The 26th annual Susan G. Komen Race in Houston gathered more than 15 thousand people for a 5K walk-and-foot race. The race included around 2,200 cancer survivors seeking to collect $263,400. By early Saturday, the organization had already raised about $200,000 dollars.
Saturday’s race initiated alongside Breast Cancer Awareness month. The Susan G. Koman Race for the Cure is the second-largest Koman race in the United States, and it is also the largest annual foundation for the breast cancer organization in Houston. Susan G. Koman efforts aim to pay local programs to educate people on breast cancer. The organization also supports research, treatment, and breast-cancer screening.
Susan G. Koman has for mission to save lives attending needs in the community and investing in research to prevent and cure breast cancer, says the organization on its website.
Saturday’s event began at 07:45 a.m. at Sam Houston Park and the race started at 08:00 a.m. People supporting the cause used pink from head to toes, including pink bras over their running t-shirts and tutus. The celebration also included a memorial tribute. The organization released birds to honor those who lost the fight against breast cancer.
Jana Hunter, the executive director of the Race for the Cure, stated she was encouraged to see the community gathered at Saturday’s event. Hunter added that the organization’s goals are possible through volunteering, donating and helping educate people about the severe disease, the Lubbock Avalanche-Journal reports.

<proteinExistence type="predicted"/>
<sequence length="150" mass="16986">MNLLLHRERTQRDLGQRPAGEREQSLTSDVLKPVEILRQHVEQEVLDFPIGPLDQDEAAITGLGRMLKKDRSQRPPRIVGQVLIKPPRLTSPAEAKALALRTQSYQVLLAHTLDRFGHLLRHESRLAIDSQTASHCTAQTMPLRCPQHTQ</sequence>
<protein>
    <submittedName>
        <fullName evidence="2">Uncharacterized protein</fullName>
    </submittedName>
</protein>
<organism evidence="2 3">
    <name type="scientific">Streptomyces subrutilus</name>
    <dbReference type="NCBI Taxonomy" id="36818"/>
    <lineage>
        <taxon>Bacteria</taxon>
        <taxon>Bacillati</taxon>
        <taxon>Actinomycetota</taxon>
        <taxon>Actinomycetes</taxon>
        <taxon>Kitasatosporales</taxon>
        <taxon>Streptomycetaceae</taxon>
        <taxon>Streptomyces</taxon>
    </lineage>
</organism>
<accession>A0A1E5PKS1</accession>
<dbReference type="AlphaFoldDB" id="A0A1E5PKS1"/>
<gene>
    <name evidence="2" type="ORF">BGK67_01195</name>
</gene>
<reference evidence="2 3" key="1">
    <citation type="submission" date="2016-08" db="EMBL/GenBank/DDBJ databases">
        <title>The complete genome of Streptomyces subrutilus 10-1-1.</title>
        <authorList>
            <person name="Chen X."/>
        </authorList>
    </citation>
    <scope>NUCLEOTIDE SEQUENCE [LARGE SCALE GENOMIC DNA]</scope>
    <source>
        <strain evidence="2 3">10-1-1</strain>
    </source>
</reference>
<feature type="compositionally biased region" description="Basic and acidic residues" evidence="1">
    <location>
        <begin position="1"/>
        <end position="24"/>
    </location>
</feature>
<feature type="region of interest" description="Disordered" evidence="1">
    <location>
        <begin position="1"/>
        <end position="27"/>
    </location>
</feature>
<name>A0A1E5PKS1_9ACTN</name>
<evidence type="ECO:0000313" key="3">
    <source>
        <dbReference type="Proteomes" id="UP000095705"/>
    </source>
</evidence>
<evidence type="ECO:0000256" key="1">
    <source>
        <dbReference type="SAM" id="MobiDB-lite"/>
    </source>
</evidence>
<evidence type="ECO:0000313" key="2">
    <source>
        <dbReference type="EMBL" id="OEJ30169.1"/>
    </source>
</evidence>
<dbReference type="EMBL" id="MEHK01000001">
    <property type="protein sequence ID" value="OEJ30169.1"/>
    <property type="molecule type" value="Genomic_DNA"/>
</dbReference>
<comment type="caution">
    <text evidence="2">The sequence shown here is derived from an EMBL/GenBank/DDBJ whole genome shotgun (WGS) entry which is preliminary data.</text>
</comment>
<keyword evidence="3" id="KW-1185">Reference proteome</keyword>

The annual race in Houston started in 1990 and since, it has raised more than $45 million for breast cancer research, screening and treatment in America. Susan G. Komen Houston stated 75 percent of the net income from the race will be used for research in seven counties of the state.
The next “bold goal” for the Susan G. Komen Foundation
The Susan G. Komen Foundation was founded in 1982 and has helped more than three million breast cancer survivors. Now, the next challenging mission for Susan G. Komen is to reduce breast cancer deaths by 50 percent in the next decade: a “bold goal” says the foundation.
Breast cancer can affect both men and women, although it is more frequent in women and rare in men. This type of cancer is the most common one among women in the world and it is the second-most common cancer overall.
Susan G. Komen estimates that 246,660 new cases of invasive breast cancer will be diagnosed in women in the U.S. by the end of 2016. Regarding in situ breast cancer and lobular carcinoma in situ, the numbers say 61 thousand new cases will be discovered. This year, 40,450 breast cancer patients will lose the fight.
Over the years, the organization has accomplished several goals, including more women undergoing mammography and the identification of a genetic link to some breast and ovarian cancers.
Susan G. Komen has also attained advocation for more federal funding, genetic tests that can help determine which patients need more aggressive treatment and the Congress approval of the EARLY Act, which requires breast cancer education for women over 40.
Source: Susan. G. Koman